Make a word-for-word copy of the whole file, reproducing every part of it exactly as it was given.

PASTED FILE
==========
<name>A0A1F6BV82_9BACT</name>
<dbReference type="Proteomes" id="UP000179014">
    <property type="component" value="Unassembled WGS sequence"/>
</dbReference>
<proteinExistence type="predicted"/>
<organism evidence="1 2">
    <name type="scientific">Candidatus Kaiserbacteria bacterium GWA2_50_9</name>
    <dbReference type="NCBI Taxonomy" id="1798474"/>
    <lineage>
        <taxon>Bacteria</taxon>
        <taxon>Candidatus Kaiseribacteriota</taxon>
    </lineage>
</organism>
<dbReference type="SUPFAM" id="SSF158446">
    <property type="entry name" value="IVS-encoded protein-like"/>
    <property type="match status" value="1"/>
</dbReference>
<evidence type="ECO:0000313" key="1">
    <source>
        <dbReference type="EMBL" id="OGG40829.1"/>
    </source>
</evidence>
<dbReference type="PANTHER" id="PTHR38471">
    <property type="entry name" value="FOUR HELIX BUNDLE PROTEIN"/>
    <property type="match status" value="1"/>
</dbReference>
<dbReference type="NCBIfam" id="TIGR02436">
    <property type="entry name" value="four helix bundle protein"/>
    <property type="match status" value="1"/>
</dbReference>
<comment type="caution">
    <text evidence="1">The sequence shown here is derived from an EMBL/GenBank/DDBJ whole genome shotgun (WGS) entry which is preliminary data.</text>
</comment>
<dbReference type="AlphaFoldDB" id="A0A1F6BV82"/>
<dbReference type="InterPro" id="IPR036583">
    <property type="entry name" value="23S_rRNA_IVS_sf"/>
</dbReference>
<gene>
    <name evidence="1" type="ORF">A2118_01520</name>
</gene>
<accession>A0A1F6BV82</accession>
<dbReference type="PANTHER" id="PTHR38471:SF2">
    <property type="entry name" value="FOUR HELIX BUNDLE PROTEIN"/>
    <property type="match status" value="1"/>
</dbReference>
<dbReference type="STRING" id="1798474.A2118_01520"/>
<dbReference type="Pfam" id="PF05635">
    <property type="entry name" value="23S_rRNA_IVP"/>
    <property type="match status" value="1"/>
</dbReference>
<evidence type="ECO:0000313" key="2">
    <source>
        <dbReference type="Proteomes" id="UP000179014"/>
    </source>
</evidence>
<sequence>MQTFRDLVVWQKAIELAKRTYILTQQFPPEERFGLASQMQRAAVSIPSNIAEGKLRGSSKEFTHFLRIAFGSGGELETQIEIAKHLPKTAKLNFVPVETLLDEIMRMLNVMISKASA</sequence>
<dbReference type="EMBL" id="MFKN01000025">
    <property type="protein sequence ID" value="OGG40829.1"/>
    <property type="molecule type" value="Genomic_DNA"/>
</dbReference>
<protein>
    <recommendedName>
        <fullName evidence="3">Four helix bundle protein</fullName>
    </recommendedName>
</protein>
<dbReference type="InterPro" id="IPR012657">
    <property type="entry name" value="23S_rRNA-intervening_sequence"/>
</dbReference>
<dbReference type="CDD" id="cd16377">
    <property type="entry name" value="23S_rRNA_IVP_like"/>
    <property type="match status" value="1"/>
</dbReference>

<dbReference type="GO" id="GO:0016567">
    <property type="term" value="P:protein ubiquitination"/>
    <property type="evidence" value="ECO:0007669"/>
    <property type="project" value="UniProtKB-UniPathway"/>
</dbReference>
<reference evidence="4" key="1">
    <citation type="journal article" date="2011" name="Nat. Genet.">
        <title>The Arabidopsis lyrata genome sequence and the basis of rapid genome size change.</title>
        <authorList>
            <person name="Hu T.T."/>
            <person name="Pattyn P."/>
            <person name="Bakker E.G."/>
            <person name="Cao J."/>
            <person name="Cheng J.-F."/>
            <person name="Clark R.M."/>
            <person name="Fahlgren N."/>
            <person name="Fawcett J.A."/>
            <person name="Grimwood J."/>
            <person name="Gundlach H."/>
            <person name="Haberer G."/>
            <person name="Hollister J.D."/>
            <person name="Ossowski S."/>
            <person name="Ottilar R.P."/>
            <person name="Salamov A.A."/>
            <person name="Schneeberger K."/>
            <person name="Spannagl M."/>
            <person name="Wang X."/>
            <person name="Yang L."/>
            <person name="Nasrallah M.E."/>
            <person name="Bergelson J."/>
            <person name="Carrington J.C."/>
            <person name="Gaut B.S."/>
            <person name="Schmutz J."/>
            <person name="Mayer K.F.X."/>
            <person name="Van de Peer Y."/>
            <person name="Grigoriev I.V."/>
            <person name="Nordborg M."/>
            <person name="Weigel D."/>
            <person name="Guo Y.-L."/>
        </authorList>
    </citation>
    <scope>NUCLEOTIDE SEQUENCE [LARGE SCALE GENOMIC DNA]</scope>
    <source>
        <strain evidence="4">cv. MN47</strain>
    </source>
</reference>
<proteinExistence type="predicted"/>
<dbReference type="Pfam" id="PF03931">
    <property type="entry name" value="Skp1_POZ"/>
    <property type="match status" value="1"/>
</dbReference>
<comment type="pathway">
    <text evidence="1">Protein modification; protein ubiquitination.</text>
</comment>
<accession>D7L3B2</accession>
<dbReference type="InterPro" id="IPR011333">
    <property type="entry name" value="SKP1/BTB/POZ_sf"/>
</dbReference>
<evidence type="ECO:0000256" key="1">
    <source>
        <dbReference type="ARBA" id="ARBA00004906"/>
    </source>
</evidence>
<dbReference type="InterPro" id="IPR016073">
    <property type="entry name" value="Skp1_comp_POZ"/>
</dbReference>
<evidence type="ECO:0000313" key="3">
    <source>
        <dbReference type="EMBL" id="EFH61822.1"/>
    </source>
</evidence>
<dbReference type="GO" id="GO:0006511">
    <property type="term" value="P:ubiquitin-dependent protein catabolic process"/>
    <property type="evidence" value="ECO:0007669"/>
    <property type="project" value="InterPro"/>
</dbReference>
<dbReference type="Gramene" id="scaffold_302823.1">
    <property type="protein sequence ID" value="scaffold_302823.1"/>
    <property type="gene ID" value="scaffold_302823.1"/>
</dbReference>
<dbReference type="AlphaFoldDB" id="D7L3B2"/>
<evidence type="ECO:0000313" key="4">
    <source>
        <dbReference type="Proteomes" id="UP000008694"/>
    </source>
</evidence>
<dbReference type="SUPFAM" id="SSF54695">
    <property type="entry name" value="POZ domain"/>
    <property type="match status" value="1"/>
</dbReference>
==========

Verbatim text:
<name>A0A1F6BV82_9BACT</name>
<dbReference type="Proteomes" id="UP000179014">
    <property type="component" value="Unassembled WGS sequence"/>
</dbReference>
<proteinExistence type="predicted"/>
<organism evidence="1 2">
    <name type="scientific">Candidatus Kaiserbacteria bacterium GWA2_50_9</name>
    <dbReference type="NCBI Taxonomy" id="1798474"/>
    <lineage>
        <taxon>Bacteria</taxon>
        <taxon>Candidatus Kaiseribacteriota</taxon>
    </lineage>
</organism>
<dbReference type="SUPFAM" id="SSF158446">
    <property type="entry name" value="IVS-encoded protein-like"/>
    <property type="match status" value="1"/>
</dbReference>
<evidence type="ECO:0000313" key="1">
    <source>
        <dbReference type="EMBL" id="OGG40829.1"/>
    </source>
</evidence>
<dbReference type="PANTHER" id="PTHR38471">
    <property type="entry name" value="FOUR HELIX BUNDLE PROTEIN"/>
    <property type="match status" value="1"/>
</dbReference>
<dbReference type="NCBIfam" id="TIGR02436">
    <property type="entry name" value="four helix bundle protein"/>
    <property type="match status" value="1"/>
</dbReference>
<comment type="caution">
    <text evidence="1">The sequence shown here is derived from an EMBL/GenBank/DDBJ whole genome shotgun (WGS) entry which is preliminary data.</text>
</comment>
<dbReference type="AlphaFoldDB" id="A0A1F6BV82"/>
<dbReference type="InterPro" id="IPR036583">
    <property type="entry name" value="23S_rRNA_IVS_sf"/>
</dbReference>
<gene>
    <name evidence="1" type="ORF">A2118_01520</name>
</gene>
<accession>A0A1F6BV82</accession>
<dbReference type="PANTHER" id="PTHR38471:SF2">
    <property type="entry name" value="FOUR HELIX BUNDLE PROTEIN"/>
    <property type="match status" value="1"/>
</dbReference>
<dbReference type="STRING" id="1798474.A2118_01520"/>
<dbReference type="Pfam" id="PF05635">
    <property type="entry name" value="23S_rRNA_IVP"/>
    <property type="match status" value="1"/>
</dbReference>
<evidence type="ECO:0000313" key="2">
    <source>
        <dbReference type="Proteomes" id="UP000179014"/>
    </source>
</evidence>
<sequence>MQTFRDLVVWQKAIELAKRTYILTQQFPPEERFGLASQMQRAAVSIPSNIAEGKLRGSSKEFTHFLRIAFGSGGELETQIEIAKHLPKTAKLNFVPVETLLDEIMRMLNVMISKASA</sequence>
<dbReference type="EMBL" id="MFKN01000025">
    <property type="protein sequence ID" value="OGG40829.1"/>
    <property type="molecule type" value="Genomic_DNA"/>
</dbReference>
<protein>
    <recommendedName>
        <fullName evidence="3">Four helix bundle protein</fullName>
    </recommendedName>
</protein>
<dbReference type="InterPro" id="IPR012657">
    <property type="entry name" value="23S_rRNA-intervening_sequence"/>
</dbReference>
<dbReference type="CDD" id="cd16377">
    <property type="entry name" value="23S_rRNA_IVP_like"/>
    <property type="match status" value="1"/>
</dbReference>

<dbReference type="GO" id="GO:0016567">
    <property type="term" value="P:protein ubiquitination"/>
    <property type="evidence" value="ECO:0007669"/>
    <property type="project" value="UniProtKB-UniPathway"/>
</dbReference>
<reference evidence="4" key="1">
    <citation type="journal article" date="2011" name="Nat. Genet.">
        <title>The Arabidopsis lyrata genome sequence and the basis of rapid genome size change.</title>
        <authorList>
            <person name="Hu T.T."/>
            <person name="Pattyn P."/>
            <person name="Bakker E.G."/>
            <person name="Cao J."/>
            <person name="Cheng J.-F."/>
            <person name="Clark R.M."/>
            <person name="Fahlgren N."/>
            <person name="Fawcett J.A."/>
            <person name="Grimwood J."/>
            <person name="Gundlach H."/>
            <person name="Haberer G."/>
            <person name="Hollister J.D."/>
            <person name="Ossowski S."/>
            <person name="Ottilar R.P."/>
            <person name="Salamov A.A."/>
            <person name="Schneeberger K."/>
            <person name="Spannagl M."/>
            <person name="Wang X."/>
            <person name="Yang L."/>
            <person name="Nasrallah M.E."/>
            <person name="Bergelson J."/>
            <person name="Carrington J.C."/>
            <person name="Gaut B.S."/>
            <person name="Schmutz J."/>
            <person name="Mayer K.F.X."/>
            <person name="Van de Peer Y."/>
            <person name="Grigoriev I.V."/>
            <person name="Nordborg M."/>
            <person name="Weigel D."/>
            <person name="Guo Y.-L."/>
        </authorList>
    </citation>
    <scope>NUCLEOTIDE SEQUENCE [LARGE SCALE GENOMIC DNA]</scope>
    <source>
        <strain evidence="4">cv. MN47</strain>
    </source>
</reference>
<proteinExistence type="predicted"/>
<dbReference type="Pfam" id="PF03931">
    <property type="entry name" value="Skp1_POZ"/>
    <property type="match status" value="1"/>
</dbReference>
<comment type="pathway">
    <text evidence="1">Protein modification; protein ubiquitination.</text>
</comment>
<accession>D7L3B2</accession>
<dbReference type="InterPro" id="IPR011333">
    <property type="entry name" value="SKP1/BTB/POZ_sf"/>
</dbReference>
<evidence type="ECO:0000256" key="1">
    <source>
        <dbReference type="ARBA" id="ARBA00004906"/>
    </source>
</evidence>
<dbReference type="InterPro" id="IPR016073">
    <property type="entry name" value="Skp1_comp_POZ"/>
</dbReference>
<evidence type="ECO:0000313" key="3">
    <source>
        <dbReference type="EMBL" id="EFH61822.1"/>
    </source>
</evidence>
<dbReference type="GO" id="GO:0006511">
    <property type="term" value="P:ubiquitin-dependent protein catabolic process"/>
    <property type="evidence" value="ECO:0007669"/>
    <property type="project" value="InterPro"/>
</dbReference>
<dbReference type="Gramene" id="scaffold_302823.1">
    <property type="protein sequence ID" value="scaffold_302823.1"/>
    <property type="gene ID" value="scaffold_302823.1"/>
</dbReference>
<dbReference type="AlphaFoldDB" id="D7L3B2"/>
<evidence type="ECO:0000313" key="4">
    <source>
        <dbReference type="Proteomes" id="UP000008694"/>
    </source>
</evidence>
<dbReference type="SUPFAM" id="SSF54695">
    <property type="entry name" value="POZ domain"/>
    <property type="match status" value="1"/>
</dbReference>